Color in the Classroom

By Cassie Jeon

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My classmates and I were discussing how race influences writers and that eventually led to a discussion of privilege. Normally, as a person of color I enjoy talking about these issues but when I happened to be the only Asian American student in a classroom full of white students with the instructor being white as well, I couldn’t help but feel uncomfortable speaking up. And when one female student seemed to have trouble grasping why forcing minorities to assimilate to the dominant culture could be seen as oppressive, I chose to remain silent, unwilling to come across as the typical angry minority figure. Only after the class, when I was speaking to other students, was I relieved to know that they had shared my sentiments that the class discussion had taken an awkward and uncomfortable turn.

I attended a predominantly white high-school. While I was aware of my minority position at the time,  I never really thought about its implications in the classroom setting. There were never any black or Hispanic students in the honors or AP courses because they were all in regular classes, but during high school I never really thought about this issue. Only after I entered college and took classes in anthropology and sociology did I start to really think about my upbringing and how that affects me as a student and other students on campus.

More often than not, I am one of the few, if not only Asian American student in my classes at UMass. It’s understandable since I have decided to study sociology and purposely avoid any courses related to math and science because of my utter lack of talent in those areas. Most of my Asian American friends are majoring in math, science or business and no doubt are genuinely good at and enjoy the subjects. However, I’ve also encountered friends who major in these subjects because of their parents’ influence and sometimes even under threat of not supporting them financially if they did not major in those three specific fields.

A term that I’ve encountered in more than one of my classes is the “model minority image.” For Asian Americans this model is a self-motivated, highly successful, goal-oriented achiever. On the surface, this seems great.

After all, this doesn’t necessarily put Asian Americans in a negative light and at least the stereotypes are positive. Supposedly, Asian Americans are able to succeed because they work so hard which seems to be the key in achieving the ‘American Dream.’ However, I’ve learned how this model minority image can be harmful for not just Asian Americans but for other minorities as well. It puts pressure on young Asian Americans to excel at almost everything they do and if they don’t fulfill this ‘perfect’ image, it can cause stress and depression. This model also often pits Asian Americans against other ‘less successful’ minorities.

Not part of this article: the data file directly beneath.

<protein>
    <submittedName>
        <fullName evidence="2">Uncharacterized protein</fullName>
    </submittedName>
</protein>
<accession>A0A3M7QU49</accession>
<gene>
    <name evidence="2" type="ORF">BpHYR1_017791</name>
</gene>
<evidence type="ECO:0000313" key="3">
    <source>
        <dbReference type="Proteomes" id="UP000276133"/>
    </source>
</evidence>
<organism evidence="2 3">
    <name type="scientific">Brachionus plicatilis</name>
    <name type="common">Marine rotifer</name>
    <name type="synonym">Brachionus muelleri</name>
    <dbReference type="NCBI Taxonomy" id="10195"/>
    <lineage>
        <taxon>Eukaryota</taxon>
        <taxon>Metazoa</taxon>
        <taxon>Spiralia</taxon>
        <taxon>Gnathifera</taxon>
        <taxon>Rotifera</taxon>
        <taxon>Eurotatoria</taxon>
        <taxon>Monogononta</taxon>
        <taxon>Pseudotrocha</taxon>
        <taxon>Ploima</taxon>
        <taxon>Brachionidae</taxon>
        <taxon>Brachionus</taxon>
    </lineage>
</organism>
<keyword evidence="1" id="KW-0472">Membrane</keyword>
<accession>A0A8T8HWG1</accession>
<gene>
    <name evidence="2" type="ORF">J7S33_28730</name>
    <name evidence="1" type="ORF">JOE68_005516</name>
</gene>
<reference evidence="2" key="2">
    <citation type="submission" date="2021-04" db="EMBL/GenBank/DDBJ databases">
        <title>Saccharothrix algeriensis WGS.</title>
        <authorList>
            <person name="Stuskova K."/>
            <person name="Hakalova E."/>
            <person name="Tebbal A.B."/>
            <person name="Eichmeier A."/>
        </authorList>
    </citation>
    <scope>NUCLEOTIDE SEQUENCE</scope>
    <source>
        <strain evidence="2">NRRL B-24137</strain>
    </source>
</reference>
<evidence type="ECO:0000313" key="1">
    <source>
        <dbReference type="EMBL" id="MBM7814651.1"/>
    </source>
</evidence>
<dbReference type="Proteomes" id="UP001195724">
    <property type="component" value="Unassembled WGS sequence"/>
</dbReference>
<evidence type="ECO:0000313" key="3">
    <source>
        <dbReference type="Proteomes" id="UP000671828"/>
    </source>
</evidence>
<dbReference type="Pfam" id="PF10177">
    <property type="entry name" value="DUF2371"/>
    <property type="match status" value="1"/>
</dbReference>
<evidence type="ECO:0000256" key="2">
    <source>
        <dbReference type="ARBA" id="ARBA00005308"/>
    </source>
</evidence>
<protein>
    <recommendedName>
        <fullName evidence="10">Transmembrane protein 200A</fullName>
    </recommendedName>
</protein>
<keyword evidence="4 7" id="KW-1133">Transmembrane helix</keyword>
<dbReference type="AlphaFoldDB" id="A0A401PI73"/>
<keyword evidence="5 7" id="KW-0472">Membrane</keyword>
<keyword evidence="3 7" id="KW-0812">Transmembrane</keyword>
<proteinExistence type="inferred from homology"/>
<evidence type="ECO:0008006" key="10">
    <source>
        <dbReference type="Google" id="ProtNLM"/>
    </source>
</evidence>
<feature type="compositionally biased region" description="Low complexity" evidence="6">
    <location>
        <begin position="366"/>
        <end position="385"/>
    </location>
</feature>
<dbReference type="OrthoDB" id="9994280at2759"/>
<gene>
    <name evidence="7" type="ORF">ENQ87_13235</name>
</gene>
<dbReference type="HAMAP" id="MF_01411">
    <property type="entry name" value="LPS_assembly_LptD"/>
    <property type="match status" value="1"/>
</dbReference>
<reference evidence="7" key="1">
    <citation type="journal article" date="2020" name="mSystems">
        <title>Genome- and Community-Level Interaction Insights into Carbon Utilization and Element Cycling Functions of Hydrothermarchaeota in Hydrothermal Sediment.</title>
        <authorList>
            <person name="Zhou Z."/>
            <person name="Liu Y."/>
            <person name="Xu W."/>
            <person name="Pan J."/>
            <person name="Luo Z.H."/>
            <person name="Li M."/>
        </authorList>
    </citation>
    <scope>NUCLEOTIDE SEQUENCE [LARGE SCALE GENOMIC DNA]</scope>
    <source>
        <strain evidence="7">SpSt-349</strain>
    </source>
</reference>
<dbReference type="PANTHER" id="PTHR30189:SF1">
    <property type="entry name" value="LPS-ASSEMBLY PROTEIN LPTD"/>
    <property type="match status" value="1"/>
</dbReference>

I’ve had my fair share of receiving stereotypical or just plain ignorant comments ranging from, “Why aren’t you good at math?” or “What’s your GPA?”  and if mine happens to be lower than theirs its somehow cause for celebration. I’ve had to deal with people commenting on how well I speak English and have been asked, “Where did you learn how to speak English so good [sic]?” I always tell people the truth that I’m from Massachusetts but for some reason that is never enough because there is always that follow up question of, “But where are you really from?” I have been questioned if I eat cats and dogs and been likened to a terrorist just because I’m Korean. This is something I’ve had to deal with since a very young age and to be honest, I can’t even remember all the ignorant and racist comments I’ve heard because there have been too many to count.

And perhaps that is why I felt less than enthusiastic to raise my hand in class and voice my opinions. I’ve had a lifetime of dealing with students who just don’t care to be aware of these issues or do not want to question their point of privilege. However, as I think back to the discussion in class I only feel regret. Part of the anger I felt was out of sheer frustration that University students could be so ignorant, but I was also mad with myself.

There is this idea that people of color should not have to inform or educate the majority. But, people of privilege rarely encounter problems like having their citizenship questioned. Asian Americans are practically invisible in mainstream media and when they do appear their characters are stereotypical model minority figures with little to no variety. However, I’ve come to the conclusion that I’d rather talk to students and have discussions than leave them to be stuck with these ideas that will just perpetuate these misguided assumptions.

Cassie Jeon is a Collegian columnist. She can be reached at [email protected]